Change. Life is full of it and yet it is challenging for many of us. For trauma survivors, or anyone who grew up with disruptive, unpredictable changes this may be an especially tough issue.

Me? I am well aware that I do not always go with change gracefully. I had a recent reminder of this when I woke up one day last week to discover WordPress had changed my blog theme for me, temporarily removing all sorts of information in the process. Less than a week later I have a new theme, everything back in its place, and I can shake my head at  how thrown I was momentarily by the experience. I may in fact even like my new blog format better! And you may not even have noticed any difference. Certainly the blog theme change is not of the monumental sort (although if you blog yourself you may get why it had many folks in quite a tizzy). Bigger, more stressful changes happen. In fact, life is full of change. When I can remember this and go with the flow my life goes a whole lot more smoothly.

How about you? How do you feel about change?

Do you avoid change at any cost, staying in less than optimal situations or relationships just because they are familiar?

Do you make drastic changes yourself: in your living situation, workplace, relationships, perhaps because it feels like a way to control the inevitable? Or because change is more comfortable to you than settling in?

Do you worry in advance about potential changes that could occur, robbing yourself of being in the present?

Do you have a set of coping skills for addressing changes that are predictable? The ability to roll with those that are not?

As with so many things, it is about finding balance. Take a look at your patterns regarding change. Are they serving you? Is there something you can learn? Do you, like me, need to be reminded once again to practice accepting that which you can not control? After all, often on the other side of the change is something even better.

Nothing is permanent but change. —Heraclitus

Change is not merely necessary to life—it is life. —Alvin Toffler

As always, I look forward to hearing your thoughts!

Kathleen Young, Psy.D.

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This entry was posted in Complex Trauma, Mental Health, Mindfulness, Psychologist, Relationships, Self-care, Trauma and tagged , , , , , , , , , , , . Bookmark the permalink.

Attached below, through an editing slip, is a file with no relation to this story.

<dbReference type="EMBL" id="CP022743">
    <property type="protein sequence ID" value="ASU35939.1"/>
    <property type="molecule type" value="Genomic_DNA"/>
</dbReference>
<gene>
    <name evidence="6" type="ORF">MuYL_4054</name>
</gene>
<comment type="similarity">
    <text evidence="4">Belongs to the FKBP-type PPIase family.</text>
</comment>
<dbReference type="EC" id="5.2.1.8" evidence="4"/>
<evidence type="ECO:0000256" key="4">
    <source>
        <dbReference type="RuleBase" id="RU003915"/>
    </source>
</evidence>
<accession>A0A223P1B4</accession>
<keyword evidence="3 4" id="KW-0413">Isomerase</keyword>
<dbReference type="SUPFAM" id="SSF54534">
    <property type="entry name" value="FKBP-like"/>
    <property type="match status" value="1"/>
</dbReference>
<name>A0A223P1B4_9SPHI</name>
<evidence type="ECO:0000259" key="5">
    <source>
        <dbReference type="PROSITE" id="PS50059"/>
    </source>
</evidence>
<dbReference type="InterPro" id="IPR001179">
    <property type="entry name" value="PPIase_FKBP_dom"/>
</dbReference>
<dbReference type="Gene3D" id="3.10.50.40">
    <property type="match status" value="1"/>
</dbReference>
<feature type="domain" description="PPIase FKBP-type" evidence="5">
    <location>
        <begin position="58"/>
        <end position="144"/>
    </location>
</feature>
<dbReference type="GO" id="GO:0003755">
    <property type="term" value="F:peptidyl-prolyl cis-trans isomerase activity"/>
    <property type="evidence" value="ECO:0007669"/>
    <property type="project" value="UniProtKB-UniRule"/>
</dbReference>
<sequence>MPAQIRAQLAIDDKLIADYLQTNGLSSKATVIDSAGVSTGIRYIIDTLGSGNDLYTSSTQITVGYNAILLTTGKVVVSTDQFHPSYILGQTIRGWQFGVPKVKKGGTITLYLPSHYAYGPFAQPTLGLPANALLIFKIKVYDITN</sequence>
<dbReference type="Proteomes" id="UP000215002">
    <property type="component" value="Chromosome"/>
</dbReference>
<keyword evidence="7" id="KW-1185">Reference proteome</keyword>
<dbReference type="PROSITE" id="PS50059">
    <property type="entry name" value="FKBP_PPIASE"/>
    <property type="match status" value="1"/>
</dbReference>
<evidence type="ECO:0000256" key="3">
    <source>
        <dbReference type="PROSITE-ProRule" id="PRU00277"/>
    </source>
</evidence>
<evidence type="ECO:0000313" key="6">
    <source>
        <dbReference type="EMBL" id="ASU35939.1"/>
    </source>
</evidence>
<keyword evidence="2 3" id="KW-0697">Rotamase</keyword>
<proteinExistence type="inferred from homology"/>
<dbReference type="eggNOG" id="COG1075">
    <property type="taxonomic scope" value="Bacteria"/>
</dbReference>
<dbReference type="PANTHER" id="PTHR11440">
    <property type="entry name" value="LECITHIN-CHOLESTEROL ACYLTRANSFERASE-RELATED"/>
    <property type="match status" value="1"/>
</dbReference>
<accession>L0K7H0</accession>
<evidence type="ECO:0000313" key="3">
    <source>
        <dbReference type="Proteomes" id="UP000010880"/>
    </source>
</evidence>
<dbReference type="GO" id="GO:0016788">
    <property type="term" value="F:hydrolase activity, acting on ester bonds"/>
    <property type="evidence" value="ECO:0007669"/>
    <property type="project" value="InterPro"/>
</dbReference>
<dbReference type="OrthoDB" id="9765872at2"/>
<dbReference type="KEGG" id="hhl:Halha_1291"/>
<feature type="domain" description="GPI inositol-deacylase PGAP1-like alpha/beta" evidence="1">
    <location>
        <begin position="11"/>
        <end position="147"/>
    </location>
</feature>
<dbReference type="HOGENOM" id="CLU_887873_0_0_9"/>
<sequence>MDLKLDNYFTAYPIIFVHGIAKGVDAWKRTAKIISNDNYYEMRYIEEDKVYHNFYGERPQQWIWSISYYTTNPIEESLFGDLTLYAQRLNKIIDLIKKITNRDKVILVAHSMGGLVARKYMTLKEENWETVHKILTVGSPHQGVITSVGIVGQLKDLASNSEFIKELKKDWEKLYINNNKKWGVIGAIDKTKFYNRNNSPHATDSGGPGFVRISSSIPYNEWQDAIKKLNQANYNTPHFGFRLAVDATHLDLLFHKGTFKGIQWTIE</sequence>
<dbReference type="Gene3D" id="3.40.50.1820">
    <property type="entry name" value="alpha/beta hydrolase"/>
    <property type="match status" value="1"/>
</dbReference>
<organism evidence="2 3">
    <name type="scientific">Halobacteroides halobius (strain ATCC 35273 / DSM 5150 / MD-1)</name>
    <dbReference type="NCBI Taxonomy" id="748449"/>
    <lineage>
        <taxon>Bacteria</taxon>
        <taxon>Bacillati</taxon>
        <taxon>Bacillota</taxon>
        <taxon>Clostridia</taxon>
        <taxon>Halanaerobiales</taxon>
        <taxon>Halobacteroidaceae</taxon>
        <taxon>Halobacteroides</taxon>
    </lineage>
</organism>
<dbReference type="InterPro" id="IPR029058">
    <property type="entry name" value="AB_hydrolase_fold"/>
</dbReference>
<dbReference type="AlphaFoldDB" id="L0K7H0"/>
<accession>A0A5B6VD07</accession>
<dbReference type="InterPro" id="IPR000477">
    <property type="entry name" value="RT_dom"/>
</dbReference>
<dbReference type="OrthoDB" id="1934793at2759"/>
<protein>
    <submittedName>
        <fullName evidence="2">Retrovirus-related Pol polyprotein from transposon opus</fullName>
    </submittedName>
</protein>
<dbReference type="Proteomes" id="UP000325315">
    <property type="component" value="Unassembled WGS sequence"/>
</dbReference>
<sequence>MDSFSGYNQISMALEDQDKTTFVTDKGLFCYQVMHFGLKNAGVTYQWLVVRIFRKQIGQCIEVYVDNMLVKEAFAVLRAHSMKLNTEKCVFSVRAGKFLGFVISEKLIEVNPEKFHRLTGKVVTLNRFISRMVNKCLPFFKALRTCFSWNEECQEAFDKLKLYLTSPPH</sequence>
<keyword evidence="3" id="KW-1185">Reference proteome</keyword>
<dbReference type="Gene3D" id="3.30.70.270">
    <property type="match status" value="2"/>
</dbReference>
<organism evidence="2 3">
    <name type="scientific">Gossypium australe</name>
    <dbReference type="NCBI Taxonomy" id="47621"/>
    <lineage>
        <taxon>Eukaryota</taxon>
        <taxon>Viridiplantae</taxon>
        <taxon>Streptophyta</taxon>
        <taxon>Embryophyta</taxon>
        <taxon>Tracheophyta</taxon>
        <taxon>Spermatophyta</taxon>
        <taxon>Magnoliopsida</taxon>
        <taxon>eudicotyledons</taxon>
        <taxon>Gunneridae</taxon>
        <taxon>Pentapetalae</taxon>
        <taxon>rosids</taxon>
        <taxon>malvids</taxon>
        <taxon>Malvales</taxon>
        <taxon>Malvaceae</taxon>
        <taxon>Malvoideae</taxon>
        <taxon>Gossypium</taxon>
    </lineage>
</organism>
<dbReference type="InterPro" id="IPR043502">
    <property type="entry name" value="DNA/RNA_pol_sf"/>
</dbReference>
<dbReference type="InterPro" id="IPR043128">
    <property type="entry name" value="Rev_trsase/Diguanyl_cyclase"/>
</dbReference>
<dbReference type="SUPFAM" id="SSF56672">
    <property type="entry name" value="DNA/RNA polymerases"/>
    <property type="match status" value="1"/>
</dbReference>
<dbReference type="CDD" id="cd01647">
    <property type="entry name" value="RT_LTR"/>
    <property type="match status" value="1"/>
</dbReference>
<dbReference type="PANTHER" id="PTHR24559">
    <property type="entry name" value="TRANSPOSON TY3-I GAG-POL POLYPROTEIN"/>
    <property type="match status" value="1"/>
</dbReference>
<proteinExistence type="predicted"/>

10 Responses to Change

  1. still trying says:

    “Be the change you want to see in the world” Mahatma Gandhi

    …a monumental task undertaken silently by so many survivors

  2. shen says:

    This gives me a lot to think about. Change seems to be all there is lately, as the kids grow up and move on. My life feels chaotic and stressful. As I mentioned in my blog today, my marriage has issues that I have allowed to continue for decades… it makes me wonder how much of that is a fear of change.

    • Hi shen-

      Sounds like you are asking yourself some important questions! I am glad if this post helps any in that process. Kids leaving home is a huge transition time; it makes sense that might stir up all sorts of feelings and issues!

  3. Kerro says:

    I start a new job this week, today in fact, which popular media tells me is a pretty big change. I feel utterly sick… I want to crawl back into bed, under the covers, and hide. Rationally I know I’m doing this for all the right reasons, yet I crave the familiarity of the known. I’m trying to tell myself that it’s normal to be nervous when starting a new job, that I’ll be fine, and even repeat my therapist’s words – that they chose ME, above all others, for this job (though I still don’t understand why). As the Little Red Engine said, “I think I can, I think I can…”

    Fingers crossed.

  4. Pingback: Never Not Broken | Dr. Kathleen Young: Treating Trauma

  5. Pingback: Mindful Monday: Change | Dr. Kathleen Young: Treating Trauma in Tucson

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